May 19, 2011 By Andrew Brandt

Rogue of the Week: Windows Recovery

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Word from the AMR group last week was that there weren’t many changes from the previous week; Many of the same rogue antivirus previously reported in this blog continue to plague the Internet.

This week I decided to focus on a rogue that’s recently become a problem. It goes by the name Windows Recovery, though it’s also been called Ultra Defragger or HDD Rescue by other AV vendors. Bottom line, it’s still a fraudulent program which relies on deception and trickery to convince a victim to fork over some cash for a “fix.” It’s just not a rogue antivirus; Call it a rogue system utility. Fortunately, the damage caused by this rogue is actually relatively straighforward to manually clean up.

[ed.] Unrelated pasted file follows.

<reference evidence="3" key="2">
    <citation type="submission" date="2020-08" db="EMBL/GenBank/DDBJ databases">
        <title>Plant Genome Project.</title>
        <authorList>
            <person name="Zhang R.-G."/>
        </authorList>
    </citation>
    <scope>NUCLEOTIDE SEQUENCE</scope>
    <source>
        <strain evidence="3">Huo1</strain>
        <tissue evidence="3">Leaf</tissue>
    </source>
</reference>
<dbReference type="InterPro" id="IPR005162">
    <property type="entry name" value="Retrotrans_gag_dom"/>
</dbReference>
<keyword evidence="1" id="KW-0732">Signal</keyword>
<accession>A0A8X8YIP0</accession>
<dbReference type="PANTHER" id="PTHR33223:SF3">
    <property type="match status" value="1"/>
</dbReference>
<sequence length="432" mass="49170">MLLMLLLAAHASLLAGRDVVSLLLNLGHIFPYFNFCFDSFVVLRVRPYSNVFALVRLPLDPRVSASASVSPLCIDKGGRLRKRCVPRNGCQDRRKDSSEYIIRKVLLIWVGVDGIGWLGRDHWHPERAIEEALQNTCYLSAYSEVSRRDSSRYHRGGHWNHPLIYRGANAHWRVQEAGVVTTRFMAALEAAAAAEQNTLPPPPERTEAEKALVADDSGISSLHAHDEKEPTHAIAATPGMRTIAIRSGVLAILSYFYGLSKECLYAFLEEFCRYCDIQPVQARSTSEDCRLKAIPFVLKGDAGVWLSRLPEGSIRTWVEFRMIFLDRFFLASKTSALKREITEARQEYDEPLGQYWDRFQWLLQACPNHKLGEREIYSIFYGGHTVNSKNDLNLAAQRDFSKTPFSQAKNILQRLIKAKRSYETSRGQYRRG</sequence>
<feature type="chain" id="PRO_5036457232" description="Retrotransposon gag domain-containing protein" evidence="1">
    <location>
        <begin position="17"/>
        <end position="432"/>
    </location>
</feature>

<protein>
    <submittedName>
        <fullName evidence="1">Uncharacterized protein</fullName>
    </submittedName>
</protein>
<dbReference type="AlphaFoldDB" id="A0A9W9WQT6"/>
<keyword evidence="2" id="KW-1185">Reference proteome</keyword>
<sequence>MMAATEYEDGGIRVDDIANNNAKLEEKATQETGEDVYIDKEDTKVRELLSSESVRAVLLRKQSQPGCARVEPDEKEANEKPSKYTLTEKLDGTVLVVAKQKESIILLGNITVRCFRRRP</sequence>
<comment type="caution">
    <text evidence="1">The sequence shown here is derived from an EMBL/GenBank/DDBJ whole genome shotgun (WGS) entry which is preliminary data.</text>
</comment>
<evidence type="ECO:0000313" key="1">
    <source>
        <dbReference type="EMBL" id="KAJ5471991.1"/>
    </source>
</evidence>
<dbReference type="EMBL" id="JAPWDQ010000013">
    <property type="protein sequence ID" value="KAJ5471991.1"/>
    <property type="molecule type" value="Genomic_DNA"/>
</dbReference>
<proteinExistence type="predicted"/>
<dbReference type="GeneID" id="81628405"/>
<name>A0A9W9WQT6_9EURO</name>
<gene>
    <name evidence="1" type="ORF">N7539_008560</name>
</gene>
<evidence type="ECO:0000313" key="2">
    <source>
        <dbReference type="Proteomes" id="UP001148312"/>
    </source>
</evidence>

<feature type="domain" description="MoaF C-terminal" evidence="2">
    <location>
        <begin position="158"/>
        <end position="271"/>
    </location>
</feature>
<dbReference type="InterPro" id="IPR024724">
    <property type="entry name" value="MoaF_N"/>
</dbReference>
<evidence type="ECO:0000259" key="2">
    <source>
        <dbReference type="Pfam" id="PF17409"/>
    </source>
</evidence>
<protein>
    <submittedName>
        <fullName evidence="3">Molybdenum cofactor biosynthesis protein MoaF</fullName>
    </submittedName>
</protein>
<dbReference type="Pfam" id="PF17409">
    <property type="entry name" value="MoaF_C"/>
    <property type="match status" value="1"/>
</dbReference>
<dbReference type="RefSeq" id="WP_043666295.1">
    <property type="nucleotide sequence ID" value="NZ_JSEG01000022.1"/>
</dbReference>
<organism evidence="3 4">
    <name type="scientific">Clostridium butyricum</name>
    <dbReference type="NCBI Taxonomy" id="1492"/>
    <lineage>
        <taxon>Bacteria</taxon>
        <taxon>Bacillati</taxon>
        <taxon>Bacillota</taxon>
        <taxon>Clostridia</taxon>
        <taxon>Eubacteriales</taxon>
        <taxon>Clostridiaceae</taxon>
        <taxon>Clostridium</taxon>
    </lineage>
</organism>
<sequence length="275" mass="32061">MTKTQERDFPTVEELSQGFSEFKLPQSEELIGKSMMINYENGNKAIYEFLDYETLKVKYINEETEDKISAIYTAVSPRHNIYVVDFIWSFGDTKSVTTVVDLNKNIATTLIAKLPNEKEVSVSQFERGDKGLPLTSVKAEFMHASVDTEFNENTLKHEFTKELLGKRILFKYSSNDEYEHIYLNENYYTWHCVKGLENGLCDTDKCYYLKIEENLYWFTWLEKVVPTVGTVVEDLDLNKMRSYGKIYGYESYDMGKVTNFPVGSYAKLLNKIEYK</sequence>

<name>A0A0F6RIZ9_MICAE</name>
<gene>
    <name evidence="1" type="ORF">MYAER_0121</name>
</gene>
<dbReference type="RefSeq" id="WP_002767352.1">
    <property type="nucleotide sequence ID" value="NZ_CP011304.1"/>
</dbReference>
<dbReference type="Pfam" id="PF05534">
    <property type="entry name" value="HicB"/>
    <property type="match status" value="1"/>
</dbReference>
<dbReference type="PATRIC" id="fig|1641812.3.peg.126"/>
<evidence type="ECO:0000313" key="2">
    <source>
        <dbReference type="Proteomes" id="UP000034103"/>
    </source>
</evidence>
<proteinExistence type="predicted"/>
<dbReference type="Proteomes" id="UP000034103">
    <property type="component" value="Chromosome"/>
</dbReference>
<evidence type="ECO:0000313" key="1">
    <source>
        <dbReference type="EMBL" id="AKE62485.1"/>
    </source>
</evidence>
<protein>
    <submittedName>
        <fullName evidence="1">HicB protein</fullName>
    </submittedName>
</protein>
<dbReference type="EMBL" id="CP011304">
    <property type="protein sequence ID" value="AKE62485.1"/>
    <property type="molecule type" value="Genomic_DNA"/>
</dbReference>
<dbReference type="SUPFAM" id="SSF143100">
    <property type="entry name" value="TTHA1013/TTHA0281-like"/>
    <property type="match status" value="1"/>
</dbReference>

The gist of this rogue’s deception comes down to trying to convince the victim that their computer hard drive has experienced some sort of major malfunction. To accomplish this, the rogue does a lot of sneaky stuff: For instance, it flags all files on the boot drive with the “hidden” attribute, then uses registry tricks to prevent Windows from displaying any hidden icons.

It also moves any shortcuts that point to programs (both from the start menu and on the desktop) into the Temp folder, effectively neutering the utility of the Start menu. (We have a free tool that can fix this.) And it uses the Registry to disable the user’s ability to open the Task Manager, changes the system wallpaper (and prevents you from changing that wallpaper), and hides the entire desktop from view. (And we have another free tool that can fix this, too.)

When I ran the Windows Recovery installer on my clean testbed, the program started up right away but sat idling for a while. After a few minutes, it started to display error messages. The dialog box, labeled Hard Drive Failure claims The system has detected a problem with one or more installed IDE / SATA hard disks. It is recommended that you restart the system. If you do restart, you’re in for a world of hurt.